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  • Lawrence Bailey

A tough start to the year

January is traditionally a tough time for families, both financially and emotionally. There’s no sign so far that 2018 version will be any different.

Latest figures suggests more people than ever paid for Christmas on credit, with a consequent mounting debt problem affecting millions.

This trend is suggested as one reason behind a drop in new car sales - although another factor is probably that anti-greenhouse gas measures have put the diesel market into reverse gear. Conversely, home-buying usually takes on a new impetus following the Christmas break. It’s interesting to see Swansea apparently get listed as one of the UK’s property hotspots with a reported 7.7% increase in house prices.

Consumers will see some relief as a EU directive clamping down on additional credit charges comes into effect this weekend. That said, one travel operator has decided to sidestep the new rules by only accepting bookings via an online portal and slapping on an arbitrary £25 charge. All perfectly legal too. Amazingly, a major operation that will no longer accept payment by credit card is Her Majesty’s Revenue and Customs. The hardest hit by this move will be the self-employed who all too often find themselves on the wrong end of seasonal cash flow shortages.

Rail fares are going up but that won’t be enough to deter Virgin trains tycoon Richard Branson walking away from what he describes as ‘unprofitable’ franchises thereby leaving taxpayers out millions of pocket. Again, perfectly legal, thanks to tissue-thin contracts.

Meanwhile, computer, smartphone and tablet users are wondering if their finances are at risk following news of design flaws in firmware that can be exploited by potential hackers. In the retail world, House of Fraser is reportedly seeking better rental deals from store landlords. The firm is considered ‘vulnerable’ by analysts as online versus high street competition reaches a tipping point.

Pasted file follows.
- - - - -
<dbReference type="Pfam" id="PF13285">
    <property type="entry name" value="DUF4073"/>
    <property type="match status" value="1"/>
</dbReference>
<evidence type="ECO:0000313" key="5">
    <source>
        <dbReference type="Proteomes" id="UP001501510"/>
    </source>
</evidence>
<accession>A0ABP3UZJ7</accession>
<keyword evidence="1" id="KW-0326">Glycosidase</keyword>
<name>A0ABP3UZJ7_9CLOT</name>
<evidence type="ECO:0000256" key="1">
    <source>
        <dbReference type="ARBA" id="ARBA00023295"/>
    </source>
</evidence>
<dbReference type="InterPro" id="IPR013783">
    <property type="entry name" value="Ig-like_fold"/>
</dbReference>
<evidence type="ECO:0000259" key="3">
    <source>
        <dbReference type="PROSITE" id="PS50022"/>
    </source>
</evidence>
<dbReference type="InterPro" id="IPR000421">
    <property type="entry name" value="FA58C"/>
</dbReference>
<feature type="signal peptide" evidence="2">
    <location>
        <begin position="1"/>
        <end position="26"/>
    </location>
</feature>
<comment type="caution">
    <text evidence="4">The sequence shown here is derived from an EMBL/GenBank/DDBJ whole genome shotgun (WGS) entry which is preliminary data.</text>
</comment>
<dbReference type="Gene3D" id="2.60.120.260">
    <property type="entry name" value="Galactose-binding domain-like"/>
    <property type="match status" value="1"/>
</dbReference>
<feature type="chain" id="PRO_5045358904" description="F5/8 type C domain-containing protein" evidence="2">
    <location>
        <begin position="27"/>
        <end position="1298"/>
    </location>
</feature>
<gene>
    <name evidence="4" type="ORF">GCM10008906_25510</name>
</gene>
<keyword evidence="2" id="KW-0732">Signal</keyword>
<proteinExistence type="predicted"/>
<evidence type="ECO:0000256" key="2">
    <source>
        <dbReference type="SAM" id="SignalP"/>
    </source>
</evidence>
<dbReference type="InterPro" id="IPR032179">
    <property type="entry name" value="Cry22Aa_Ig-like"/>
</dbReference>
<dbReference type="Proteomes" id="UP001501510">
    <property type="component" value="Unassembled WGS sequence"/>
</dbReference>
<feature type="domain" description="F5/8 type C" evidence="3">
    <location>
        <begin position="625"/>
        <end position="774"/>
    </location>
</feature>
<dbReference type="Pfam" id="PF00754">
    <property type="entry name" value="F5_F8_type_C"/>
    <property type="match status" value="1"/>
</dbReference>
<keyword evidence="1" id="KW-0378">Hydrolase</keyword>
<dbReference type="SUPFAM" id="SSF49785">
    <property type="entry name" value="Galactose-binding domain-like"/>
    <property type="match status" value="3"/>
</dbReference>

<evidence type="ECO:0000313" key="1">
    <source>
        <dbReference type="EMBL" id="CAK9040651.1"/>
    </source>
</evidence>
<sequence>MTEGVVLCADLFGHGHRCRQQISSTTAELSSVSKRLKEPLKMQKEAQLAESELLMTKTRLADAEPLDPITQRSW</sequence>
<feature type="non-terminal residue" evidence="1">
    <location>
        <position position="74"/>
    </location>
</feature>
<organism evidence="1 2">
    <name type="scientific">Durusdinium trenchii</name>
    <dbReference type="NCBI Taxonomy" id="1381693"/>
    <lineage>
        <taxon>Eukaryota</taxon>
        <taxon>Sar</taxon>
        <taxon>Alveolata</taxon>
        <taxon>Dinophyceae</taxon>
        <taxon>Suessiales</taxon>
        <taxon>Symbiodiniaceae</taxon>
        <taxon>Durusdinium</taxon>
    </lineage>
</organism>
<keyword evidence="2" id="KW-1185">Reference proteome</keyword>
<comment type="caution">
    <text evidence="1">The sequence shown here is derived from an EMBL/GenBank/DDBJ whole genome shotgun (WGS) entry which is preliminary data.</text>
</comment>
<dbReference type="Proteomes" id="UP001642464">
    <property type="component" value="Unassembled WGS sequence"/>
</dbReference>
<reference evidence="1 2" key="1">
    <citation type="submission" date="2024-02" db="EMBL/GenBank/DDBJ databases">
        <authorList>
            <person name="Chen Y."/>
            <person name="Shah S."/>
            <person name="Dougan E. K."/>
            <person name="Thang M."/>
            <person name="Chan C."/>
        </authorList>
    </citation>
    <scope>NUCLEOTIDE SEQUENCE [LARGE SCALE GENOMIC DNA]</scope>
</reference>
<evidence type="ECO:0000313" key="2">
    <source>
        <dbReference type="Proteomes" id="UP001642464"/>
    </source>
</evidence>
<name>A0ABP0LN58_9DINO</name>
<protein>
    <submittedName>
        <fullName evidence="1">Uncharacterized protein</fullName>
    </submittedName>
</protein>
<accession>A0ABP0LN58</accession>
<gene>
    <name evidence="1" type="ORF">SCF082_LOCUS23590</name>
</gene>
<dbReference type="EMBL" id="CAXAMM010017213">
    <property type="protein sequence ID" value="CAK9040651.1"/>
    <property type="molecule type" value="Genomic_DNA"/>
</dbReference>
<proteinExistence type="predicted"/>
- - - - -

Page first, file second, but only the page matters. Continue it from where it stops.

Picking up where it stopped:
It’s not all bad news though. Manufacturing firms report modest economic growth elsewhere in the world has sparked demand for products in overseas markets. Ironically, much of that stems from continuing stable expansion in what is fast becoming the world’s major economy - China.

And did you notice that I didn’t once mention Brexit?


Reshuffle or redecoration?

At the time of writing this, prime minister Theresa May is still doling out details of a fairly uninspiring cabinet reshuffle.

While it’s an exaggeration for opponents to suggest that her actions equate to ensuring the Titanic’s deck-chairs are colour coded, there is nothing to imply anything remotely positive is happening as a result of this repackaging exercise.

Indeed, if emerging accounts are to be believed, the PM played a diminished role in deciding who stayed and who didn't, thus putting her authority under increased pressure despite the hype.

May’s breathless promises delivered over the weekend to abandon fox-hunting and plant a new northern forest (in which killing the King’s deer will presumably remain a treasonable offence) - as if both measures were on a par with securing a decent Brexit deal - had a slightly unsettling quality that suggested more than a smidgen of denial.

When all said and done, interim reshuffles are the political equivalent of redecorating the living room. What I mean is that they provide a temporary sense of well-being but otherwise have little practical value and are seldom worth the effort.

Clearly the plan was to crank up a rusty Conservative campaigning machine while making sure May has someone on board who can count the Cabinet Office cutlery.

Then again, maybe I’m expecting too much.

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